The history of pasteurization (pasteurisation is also valid) is fascinating and is notable for its public health success and for the insights of many scientists and engineers. Prior to the introduction of pasteurization, consumption of raw cow milk was a major source of infection by bacteria causing tuberculosis. Pasteurization has eliminated heat-treated-milk as a source of infection. Regrettably raw milk and raw milk products remain a major source of new cases of bovine tuberculosis.

This article calculates the effect of HTST treatment on the number of log reductions of major milk pathogens and discusses the temperature milk should be pasteurized if Mycobacterium avium subsp. paratuberculosis (MAP) was designated as a human

pathogen. The log reductions refer to log10 or decimal (10 fold) reductions in the concentration of viable bacteria. The article does not discuss the effects of heat on the functional properties or the nutritive quality of milk. An updated refereed version of this paper has been published (Mullan, 2019) and is available free in a read only format at https://rdcu.be/bGnES .

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Many students have problems in understanding the mathematics describing the destruction of microorganisms by heat. Log reductions of pathogens and equivalent time-temperature treatments along with the associated lethalities account for a large part of the harder to understand topics. The quiz below is a simple test of of some of the basic concepts. Note Z value is not dealt with in this quiz. If there is sufficient interest I will provide the answers.

Heat Processing Quiz

Any agent which inhibits starter activity or kills a strain with an essential function e.g. aroma production can have serious detrimental effects on the quality of the product being produced. Infection with bacteriophage is the major single cause of fermentation failure or of problems in fermentation processes utilising lactic acid bacteria.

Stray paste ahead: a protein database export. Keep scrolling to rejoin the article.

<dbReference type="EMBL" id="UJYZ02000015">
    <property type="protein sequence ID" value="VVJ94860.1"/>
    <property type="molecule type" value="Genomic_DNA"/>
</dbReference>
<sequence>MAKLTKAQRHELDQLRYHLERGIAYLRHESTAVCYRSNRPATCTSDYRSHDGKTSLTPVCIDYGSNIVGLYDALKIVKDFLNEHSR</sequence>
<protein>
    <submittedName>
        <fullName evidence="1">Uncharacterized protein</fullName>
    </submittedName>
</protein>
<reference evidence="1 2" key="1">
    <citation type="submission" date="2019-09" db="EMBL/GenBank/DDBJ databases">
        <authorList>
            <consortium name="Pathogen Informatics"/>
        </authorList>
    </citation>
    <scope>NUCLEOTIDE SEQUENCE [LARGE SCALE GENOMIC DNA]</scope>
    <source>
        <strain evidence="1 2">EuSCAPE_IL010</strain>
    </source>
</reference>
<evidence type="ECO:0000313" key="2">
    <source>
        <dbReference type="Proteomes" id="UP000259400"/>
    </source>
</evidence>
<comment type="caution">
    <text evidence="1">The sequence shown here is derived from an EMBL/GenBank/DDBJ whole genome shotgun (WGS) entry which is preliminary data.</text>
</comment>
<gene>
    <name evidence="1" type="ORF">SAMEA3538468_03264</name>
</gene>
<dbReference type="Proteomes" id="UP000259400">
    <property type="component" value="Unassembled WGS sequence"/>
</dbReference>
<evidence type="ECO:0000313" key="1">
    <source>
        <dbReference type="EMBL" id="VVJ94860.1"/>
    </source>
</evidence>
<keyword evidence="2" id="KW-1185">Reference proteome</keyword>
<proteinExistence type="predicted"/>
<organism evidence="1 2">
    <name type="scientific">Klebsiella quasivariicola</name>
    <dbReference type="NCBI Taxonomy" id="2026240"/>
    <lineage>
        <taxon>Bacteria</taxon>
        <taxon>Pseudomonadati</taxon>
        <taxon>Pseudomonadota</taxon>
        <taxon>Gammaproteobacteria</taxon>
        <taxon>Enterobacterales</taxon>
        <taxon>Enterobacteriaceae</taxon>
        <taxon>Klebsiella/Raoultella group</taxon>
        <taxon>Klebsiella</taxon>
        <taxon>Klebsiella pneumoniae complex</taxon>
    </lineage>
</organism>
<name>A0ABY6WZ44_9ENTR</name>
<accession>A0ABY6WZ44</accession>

The major functions of starters in dairy fermentations are shown in table 1. See the section on starters also.

This article discusses the major functions of starters in dairy fermentations. Recent research on the relative importance of the antimicrobial agents produced by starters is included. The importance of undissociated lactic acid (HLac) is discussed with regard to the inhibition of the growth of Listeria monocyotgenes, Escherichia coli and Staphylococcus aureus.

The author recommends that regulators should require manufacturers of raw milk cheeses to meet a minimum value for HLac that must be achieved prior to product release for retail sale.

Characteristics - Toma del Lait brusc is a typical Piedmont cheese with a cylindrical appearance and flat surfaces. The cylindrical shape has a diameter of 25-35 cm, an edge of 12-18 cm and a weight of 4-8 kg. Ripening lasts at least 60 days but frequently is longer e.g. 180 days. The crust is wrinkled, hard, and reddish-grey with yellow and white highlights. The dough is ivory-white or dark-yellow with small holes. Typical greenish-blue veins due to mould growth may be present in ripened cheese. The texture is consistent, compact and very friable. In young cheeses, the odour is fine and delicate, becoming very strong and persistent in aged products. The taste is mainly sweet and fine but savoury, salty and intense in aged products.

Production area - The cheese is produced in the high pastures throughout Turin province.